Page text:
Whether you like it or not, our biggest trading partner is the EU and the economy is geared towards that. Other trade deals will come in time, I'm not disputing that, but that's about as much use in the here and now as being promised a load of hay next week when your cows are looking at empty feeders this morning. You think that the present U.K. economy is akin to "looking at empty feeders this morning" ?

    And, since you mention invention and innovation, do you have any evidence this has been stifled by being in the EU?

    Incidentally, I see celebrated inventor, innovator and ardent Brexiteer James Dyson is planning to build his new electric cars in China. Hardly a vote of confidence.
    ..
    Last edited by zaza; 29-10-17 at 10:01 AM.

  3. #93
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    Re: Brexit, yes or no?

    Quote Originally Posted by zaza View Post
    You think that the present U.K. economy is akin to "looking at empty feeders this morning" ?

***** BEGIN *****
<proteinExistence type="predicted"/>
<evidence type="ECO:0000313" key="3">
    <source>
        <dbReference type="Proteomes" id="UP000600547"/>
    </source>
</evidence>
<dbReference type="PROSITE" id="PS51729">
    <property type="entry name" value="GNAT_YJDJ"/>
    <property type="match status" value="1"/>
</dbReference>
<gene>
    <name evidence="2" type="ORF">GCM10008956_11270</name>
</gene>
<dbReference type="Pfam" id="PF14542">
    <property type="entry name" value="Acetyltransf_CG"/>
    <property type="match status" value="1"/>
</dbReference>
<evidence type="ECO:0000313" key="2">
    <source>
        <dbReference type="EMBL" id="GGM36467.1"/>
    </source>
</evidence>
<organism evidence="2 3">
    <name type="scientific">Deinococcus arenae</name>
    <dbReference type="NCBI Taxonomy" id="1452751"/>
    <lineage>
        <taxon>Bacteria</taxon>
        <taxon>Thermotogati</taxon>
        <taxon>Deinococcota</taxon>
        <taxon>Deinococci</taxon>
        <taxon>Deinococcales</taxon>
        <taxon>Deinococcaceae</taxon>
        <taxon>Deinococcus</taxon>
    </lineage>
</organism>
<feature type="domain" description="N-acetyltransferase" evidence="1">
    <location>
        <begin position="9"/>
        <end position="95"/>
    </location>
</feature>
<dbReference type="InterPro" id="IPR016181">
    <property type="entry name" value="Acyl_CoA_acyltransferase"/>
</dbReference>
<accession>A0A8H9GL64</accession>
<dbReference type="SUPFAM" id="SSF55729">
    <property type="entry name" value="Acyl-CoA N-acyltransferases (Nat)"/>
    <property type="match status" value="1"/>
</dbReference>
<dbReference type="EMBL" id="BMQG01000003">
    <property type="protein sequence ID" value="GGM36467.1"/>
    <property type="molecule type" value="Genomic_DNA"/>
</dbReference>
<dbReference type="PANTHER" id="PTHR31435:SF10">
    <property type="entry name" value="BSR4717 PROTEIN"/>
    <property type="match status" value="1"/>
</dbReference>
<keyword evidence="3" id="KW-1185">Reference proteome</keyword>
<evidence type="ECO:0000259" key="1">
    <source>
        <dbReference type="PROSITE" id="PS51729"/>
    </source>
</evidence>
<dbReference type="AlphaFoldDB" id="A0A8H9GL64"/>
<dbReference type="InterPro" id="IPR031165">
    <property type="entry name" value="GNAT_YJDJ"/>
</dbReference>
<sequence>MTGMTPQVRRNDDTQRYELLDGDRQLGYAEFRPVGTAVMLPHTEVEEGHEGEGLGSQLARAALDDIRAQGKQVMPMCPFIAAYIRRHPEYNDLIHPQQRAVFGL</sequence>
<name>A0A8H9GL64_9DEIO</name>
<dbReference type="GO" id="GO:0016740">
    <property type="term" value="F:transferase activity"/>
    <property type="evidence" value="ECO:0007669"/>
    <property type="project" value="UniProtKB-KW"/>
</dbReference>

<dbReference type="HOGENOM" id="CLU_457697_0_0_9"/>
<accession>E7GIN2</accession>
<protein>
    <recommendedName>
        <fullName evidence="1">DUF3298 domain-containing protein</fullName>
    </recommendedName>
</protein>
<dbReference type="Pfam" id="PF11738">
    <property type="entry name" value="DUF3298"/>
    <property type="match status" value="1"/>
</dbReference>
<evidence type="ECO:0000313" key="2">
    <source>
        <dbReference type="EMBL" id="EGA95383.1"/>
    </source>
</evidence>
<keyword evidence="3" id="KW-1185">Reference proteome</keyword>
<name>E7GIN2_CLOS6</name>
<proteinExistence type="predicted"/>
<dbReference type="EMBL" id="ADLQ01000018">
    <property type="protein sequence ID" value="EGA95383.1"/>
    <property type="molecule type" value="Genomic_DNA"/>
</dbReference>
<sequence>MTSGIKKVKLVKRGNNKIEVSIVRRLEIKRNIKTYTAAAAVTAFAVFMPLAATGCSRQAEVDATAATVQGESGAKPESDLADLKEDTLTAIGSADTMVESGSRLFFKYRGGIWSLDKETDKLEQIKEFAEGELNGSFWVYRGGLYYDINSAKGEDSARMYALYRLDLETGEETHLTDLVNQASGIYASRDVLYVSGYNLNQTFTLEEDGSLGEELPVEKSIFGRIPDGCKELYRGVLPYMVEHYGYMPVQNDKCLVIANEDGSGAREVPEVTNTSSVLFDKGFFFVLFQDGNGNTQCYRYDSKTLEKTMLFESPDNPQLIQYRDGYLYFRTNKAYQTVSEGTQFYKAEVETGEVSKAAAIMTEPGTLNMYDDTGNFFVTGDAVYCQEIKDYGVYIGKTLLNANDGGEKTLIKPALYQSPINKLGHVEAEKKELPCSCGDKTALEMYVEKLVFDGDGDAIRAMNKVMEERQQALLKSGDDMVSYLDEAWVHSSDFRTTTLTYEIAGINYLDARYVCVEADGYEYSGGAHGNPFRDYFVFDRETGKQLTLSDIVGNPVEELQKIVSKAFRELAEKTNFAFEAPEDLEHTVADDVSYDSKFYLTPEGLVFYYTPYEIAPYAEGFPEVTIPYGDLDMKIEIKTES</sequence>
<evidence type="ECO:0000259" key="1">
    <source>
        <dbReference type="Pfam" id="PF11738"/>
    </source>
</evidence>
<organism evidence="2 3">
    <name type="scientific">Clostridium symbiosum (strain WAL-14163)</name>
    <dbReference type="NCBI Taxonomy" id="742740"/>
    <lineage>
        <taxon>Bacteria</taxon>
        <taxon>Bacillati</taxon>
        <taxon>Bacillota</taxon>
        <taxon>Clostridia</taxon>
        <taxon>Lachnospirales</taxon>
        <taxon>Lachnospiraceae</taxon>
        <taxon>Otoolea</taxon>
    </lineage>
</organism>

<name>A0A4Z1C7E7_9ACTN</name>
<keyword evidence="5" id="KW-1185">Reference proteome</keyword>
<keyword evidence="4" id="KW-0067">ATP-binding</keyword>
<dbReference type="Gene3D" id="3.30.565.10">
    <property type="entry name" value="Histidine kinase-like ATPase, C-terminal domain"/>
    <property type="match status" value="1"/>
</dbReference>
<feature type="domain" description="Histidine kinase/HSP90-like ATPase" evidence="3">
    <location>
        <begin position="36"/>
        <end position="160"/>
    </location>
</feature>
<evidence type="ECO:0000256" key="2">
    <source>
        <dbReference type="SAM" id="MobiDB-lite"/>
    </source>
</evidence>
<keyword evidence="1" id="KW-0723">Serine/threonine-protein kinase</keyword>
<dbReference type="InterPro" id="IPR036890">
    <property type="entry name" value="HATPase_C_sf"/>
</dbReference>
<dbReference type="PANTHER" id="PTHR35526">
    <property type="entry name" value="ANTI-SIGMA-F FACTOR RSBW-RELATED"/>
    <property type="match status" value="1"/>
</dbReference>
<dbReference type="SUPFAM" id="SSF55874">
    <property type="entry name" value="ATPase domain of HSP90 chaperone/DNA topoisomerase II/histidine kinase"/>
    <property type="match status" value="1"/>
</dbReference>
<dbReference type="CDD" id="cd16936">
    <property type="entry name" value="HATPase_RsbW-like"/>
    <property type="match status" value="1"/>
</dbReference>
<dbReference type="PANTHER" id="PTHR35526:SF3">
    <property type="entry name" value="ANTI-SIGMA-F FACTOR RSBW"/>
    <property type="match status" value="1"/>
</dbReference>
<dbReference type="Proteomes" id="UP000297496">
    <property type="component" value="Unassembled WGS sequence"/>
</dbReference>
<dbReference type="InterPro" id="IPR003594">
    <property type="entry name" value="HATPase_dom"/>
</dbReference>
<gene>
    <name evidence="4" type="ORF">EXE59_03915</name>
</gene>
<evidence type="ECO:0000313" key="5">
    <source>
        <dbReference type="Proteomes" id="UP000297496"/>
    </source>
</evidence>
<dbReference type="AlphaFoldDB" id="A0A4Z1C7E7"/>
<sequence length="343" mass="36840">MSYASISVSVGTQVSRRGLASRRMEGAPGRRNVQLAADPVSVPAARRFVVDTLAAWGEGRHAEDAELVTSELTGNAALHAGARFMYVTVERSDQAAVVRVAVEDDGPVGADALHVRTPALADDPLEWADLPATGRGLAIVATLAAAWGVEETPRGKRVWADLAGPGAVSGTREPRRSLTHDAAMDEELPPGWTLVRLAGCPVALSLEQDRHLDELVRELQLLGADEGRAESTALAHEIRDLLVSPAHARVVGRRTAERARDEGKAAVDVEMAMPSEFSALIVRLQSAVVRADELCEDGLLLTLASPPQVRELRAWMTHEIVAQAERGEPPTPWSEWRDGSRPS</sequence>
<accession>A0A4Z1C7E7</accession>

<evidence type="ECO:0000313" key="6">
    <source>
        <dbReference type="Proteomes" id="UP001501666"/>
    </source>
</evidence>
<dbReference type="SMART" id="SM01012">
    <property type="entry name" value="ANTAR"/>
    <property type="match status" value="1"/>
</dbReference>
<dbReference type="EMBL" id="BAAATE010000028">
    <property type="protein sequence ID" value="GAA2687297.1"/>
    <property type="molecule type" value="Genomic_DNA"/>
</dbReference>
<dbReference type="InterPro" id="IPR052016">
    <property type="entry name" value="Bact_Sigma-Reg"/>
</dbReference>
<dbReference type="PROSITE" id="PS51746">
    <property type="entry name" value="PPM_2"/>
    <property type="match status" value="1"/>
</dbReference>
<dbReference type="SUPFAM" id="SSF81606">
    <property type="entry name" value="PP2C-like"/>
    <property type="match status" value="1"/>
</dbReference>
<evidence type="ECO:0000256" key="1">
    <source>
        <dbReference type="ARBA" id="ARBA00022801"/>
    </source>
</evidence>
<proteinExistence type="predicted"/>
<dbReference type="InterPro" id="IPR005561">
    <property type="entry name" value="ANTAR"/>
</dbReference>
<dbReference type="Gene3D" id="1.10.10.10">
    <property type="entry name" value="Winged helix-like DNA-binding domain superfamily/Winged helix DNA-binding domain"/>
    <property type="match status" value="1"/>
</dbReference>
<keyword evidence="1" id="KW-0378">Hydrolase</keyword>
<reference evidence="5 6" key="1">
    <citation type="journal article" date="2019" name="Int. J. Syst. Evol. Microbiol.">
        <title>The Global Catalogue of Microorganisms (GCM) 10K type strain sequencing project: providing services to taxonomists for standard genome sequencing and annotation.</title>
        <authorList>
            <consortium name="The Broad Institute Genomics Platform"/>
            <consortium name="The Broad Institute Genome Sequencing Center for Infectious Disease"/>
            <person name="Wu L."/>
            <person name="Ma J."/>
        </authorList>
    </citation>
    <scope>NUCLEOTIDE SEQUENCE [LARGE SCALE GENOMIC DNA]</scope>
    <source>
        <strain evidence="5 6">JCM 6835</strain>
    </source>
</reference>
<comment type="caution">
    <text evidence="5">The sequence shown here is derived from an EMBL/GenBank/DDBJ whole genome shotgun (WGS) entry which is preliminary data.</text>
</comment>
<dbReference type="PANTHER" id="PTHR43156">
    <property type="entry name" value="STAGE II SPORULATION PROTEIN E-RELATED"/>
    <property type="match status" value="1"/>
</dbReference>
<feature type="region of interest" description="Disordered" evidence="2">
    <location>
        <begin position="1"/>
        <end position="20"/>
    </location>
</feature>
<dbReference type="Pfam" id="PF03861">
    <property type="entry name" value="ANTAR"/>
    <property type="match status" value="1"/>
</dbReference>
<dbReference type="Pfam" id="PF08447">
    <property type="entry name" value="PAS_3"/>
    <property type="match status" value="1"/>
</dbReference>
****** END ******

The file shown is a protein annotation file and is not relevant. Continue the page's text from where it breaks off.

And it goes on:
No.

    I think if we come out without a deal, it will be.

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    Re: Brexit, yes or no?

    Quote Originally Posted by MC130 View Post
    No.

    I think if we come out without a deal, it will be.
    I'm not sure about that. With the "Dunkirk" spirit of yore I am convinced it wouldn't be a problem but I have grave doubts about the stamina and fortitude of the general populace nowadays.

    I'd like to cite an example : Only 35 years ago Argentina invaded a relatively small group of islands in the South Atlantic which, for historical reasons, are part of/under the protection of, the U.K. I won't go into why that is so or even the legitimacy of it. But the then Prime Minister immediately sought, and gained, Government permission to send an attacking force to gain control of the islands.

    It could have been construed as a crazy idea. There were less than 2,000 people living on the main island, the U.K. had to send a task force 8,000 miles to achieve it's goal of re-taking the islands. Almost certainly people, on both sides, would die. But we had a Prime Minister who knew that what the Argentines had done was wrong and she wanted to rectify the situation. But, most importantly, the U.K. supported her and her Government. Sure, there were some lily-livered Liberals, pacifists, and "conchies" as there always are but the task force went anyway. And the rest is history and we need that spirit to re-surface but I am very worried that, for a myriad reasons, it won't.

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    Re: Brexit, yes or no?

    Quote Originally Posted by zaza View Post